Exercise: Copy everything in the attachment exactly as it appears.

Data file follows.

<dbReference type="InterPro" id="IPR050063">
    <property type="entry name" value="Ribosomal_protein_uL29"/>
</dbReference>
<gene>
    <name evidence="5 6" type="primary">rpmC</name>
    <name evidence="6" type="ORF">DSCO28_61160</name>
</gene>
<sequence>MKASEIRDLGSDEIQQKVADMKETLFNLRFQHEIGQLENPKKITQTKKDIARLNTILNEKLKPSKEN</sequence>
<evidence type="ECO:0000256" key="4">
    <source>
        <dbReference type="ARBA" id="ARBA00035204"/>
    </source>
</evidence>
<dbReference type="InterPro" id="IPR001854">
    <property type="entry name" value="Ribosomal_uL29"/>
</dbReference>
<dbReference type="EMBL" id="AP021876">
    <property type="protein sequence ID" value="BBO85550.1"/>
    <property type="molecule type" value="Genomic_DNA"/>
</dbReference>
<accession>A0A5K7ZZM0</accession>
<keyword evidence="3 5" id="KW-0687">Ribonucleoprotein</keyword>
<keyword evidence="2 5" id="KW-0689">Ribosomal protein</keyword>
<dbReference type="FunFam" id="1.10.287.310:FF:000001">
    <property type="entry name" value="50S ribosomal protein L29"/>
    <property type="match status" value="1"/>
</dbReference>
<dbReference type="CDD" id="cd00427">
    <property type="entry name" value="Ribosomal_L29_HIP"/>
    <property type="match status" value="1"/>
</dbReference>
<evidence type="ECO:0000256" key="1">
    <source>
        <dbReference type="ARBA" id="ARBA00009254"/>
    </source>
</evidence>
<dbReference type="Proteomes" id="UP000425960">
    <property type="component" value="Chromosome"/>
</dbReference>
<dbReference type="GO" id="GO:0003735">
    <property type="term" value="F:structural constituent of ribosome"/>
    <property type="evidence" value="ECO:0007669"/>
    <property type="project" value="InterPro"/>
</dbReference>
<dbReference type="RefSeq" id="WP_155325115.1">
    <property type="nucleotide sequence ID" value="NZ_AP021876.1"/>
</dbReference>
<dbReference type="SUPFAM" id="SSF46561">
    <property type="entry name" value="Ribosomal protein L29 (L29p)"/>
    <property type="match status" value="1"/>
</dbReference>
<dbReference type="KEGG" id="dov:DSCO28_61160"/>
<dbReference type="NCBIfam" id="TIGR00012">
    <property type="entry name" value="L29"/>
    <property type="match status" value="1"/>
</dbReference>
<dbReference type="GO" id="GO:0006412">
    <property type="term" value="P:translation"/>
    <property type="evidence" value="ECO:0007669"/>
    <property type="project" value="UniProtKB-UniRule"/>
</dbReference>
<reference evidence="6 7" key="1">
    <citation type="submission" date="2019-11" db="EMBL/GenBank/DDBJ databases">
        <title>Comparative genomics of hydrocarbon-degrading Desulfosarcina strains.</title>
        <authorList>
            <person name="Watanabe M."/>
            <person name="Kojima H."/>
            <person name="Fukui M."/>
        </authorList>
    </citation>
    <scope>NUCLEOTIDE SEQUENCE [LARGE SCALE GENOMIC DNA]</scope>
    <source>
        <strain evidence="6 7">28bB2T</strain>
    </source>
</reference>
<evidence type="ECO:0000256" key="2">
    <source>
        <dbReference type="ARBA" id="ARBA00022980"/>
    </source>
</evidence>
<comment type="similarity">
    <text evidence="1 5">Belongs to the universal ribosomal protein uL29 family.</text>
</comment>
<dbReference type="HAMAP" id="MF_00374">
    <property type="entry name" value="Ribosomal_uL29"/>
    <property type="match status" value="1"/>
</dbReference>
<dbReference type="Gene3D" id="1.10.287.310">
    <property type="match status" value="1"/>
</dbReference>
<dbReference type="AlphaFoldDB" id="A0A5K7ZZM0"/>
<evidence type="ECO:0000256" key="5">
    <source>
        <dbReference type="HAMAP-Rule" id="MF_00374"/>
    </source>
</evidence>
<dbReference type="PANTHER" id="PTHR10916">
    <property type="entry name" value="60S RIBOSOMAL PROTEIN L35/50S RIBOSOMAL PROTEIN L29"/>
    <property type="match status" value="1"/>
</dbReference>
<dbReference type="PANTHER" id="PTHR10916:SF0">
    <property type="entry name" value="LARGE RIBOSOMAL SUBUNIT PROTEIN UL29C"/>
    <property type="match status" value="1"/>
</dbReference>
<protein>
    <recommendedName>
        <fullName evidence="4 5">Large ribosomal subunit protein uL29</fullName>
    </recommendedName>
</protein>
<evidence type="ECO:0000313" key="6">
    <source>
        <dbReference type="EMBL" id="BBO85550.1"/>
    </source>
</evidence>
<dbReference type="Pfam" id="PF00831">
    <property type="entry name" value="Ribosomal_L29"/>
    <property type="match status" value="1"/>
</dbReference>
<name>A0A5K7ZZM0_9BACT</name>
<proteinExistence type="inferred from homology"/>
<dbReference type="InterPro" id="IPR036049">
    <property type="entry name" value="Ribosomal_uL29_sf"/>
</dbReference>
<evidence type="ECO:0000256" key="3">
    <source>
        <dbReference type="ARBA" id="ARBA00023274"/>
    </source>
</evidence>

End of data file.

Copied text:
<dbReference type="InterPro" id="IPR050063">
    <property type="entry name" value="Ribosomal_protein_uL29"/>
</dbReference>
<gene>
    <name evidence="5 6" type="primary">rpmC</name>
    <name evidence="6" type="ORF">DSCO28_61160</name>
</gene>
<sequence>MKASEIRDLGSDEIQQKVADMKETLFNLRFQHEIGQLENPKKITQTKKDIARLNTILNEKLKPSKEN</sequence>
<evidence type="ECO:0000256" key="4">
    <source>
        <dbReference type="ARBA" id="ARBA00035204"/>
    </source>
</evidence>
<dbReference type="InterPro" id="IPR001854">
    <property type="entry name" value="Ribosomal_uL29"/>
</dbReference>
<dbReference type="EMBL" id="AP021876">
    <property type="protein sequence ID" value="BBO85550.1"/>
    <property type="molecule type" value="Genomic_DNA"/>
</dbReference>
<accession>A0A5K7ZZM0</accession>
<keyword evidence="3 5" id="KW-0687">Ribonucleoprotein</keyword>
<keyword evidence="2 5" id="KW-0689">Ribosomal protein</keyword>
<dbReference type="FunFam" id="1.10.287.310:FF:000001">
    <property type="entry name" value="50S ribosomal protein L29"/>
    <property type="match status" value="1"/>
</dbReference>
<dbReference type="CDD" id="cd00427">
    <property type="entry name" value="Ribosomal_L29_HIP"/>
    <property type="match status" value="1"/>
</dbReference>
<evidence type="ECO:0000256" key="1">
    <source>
        <dbReference type="ARBA" id="ARBA00009254"/>
    </source>
</evidence>
<dbReference type="Proteomes" id="UP000425960">
    <property type="component" value="Chromosome"/>
</dbReference>
<dbReference type="GO" id="GO:0003735">
    <property type="term" value="F:structural constituent of ribosome"/>
    <property type="evidence" value="ECO:0007669"/>
    <property type="project" value="InterPro"/>
</dbReference>
<dbReference type="RefSeq" id="WP_155325115.1">
    <property type="nucleotide sequence ID" value="NZ_AP021876.1"/>
</dbReference>
<dbReference type="SUPFAM" id="SSF46561">
    <property type="entry name" value="Ribosomal protein L29 (L29p)"/>
    <property type="match status" value="1"/>
</dbReference>
<dbReference type="KEGG" id="dov:DSCO28_61160"/>
<dbReference type="NCBIfam" id="TIGR00012">
    <property type="entry name" value="L29"/>
    <property type="match status" value="1"/>
</dbReference>
<dbReference type="GO" id="GO:0006412">
    <property type="term" value="P:translation"/>
    <property type="evidence" value="ECO:0007669"/>
    <property type="project" value="UniProtKB-UniRule"/>
</dbReference>
<reference evidence="6 7" key="1">
    <citation type="submission" date="2019-11" db="EMBL/GenBank/DDBJ databases">
        <title>Comparative genomics of hydrocarbon-degrading Desulfosarcina strains.</title>
        <authorList>
            <person name="Watanabe M."/>
            <person name="Kojima H."/>
            <person name="Fukui M."/>
        </authorList>
    </citation>
    <scope>NUCLEOTIDE SEQUENCE [LARGE SCALE GENOMIC DNA]</scope>
    <source>
        <strain evidence="6 7">28bB2T</strain>
    </source>
</reference>
<evidence type="ECO:0000256" key="2">
    <source>
        <dbReference type="ARBA" id="ARBA00022980"/>
    </source>
</evidence>
<comment type="similarity">
    <text evidence="1 5">Belongs to the universal ribosomal protein uL29 family.</text>
</comment>
<dbReference type="HAMAP" id="MF_00374">
    <property type="entry name" value="Ribosomal_uL29"/>
    <property type="match status" value="1"/>
</dbReference>
<dbReference type="Gene3D" id="1.10.287.310">
    <property type="match status" value="1"/>
</dbReference>
<dbReference type="AlphaFoldDB" id="A0A5K7ZZM0"/>
<evidence type="ECO:0000256" key="5">
    <source>
        <dbReference type="HAMAP-Rule" id="MF_00374"/>
    </source>
</evidence>
<dbReference type="PANTHER" id="PTHR10916">
    <property type="entry name" value="60S RIBOSOMAL PROTEIN L35/50S RIBOSOMAL PROTEIN L29"/>
    <property type="match status" value="1"/>
</dbReference>
<dbReference type="PANTHER" id="PTHR10916:SF0">
    <property type="entry name" value="LARGE RIBOSOMAL SUBUNIT PROTEIN UL29C"/>
    <property type="match status" value="1"/>
</dbReference>
<protein>
    <recommendedName>
        <fullName evidence="4 5">Large ribosomal subunit protein uL29</fullName>
    </recommendedName>
</protein>
<evidence type="ECO:0000313" key="6">
    <source>
        <dbReference type="EMBL" id="BBO85550.1"/>
    </source>
</evidence>
<dbReference type="Pfam" id="PF00831">
    <property type="entry name" value="Ribosomal_L29"/>
    <property type="match status" value="1"/>
</dbReference>
<name>A0A5K7ZZM0_9BACT</name>
<proteinExistence type="inferred from homology"/>
<dbReference type="InterPro" id="IPR036049">
    <property type="entry name" value="Ribosomal_uL29_sf"/>
</dbReference>
<evidence type="ECO:0000256" key="3">
    <source>
        <dbReference type="ARBA" id="ARBA00023274"/>
    </source>
</evidence>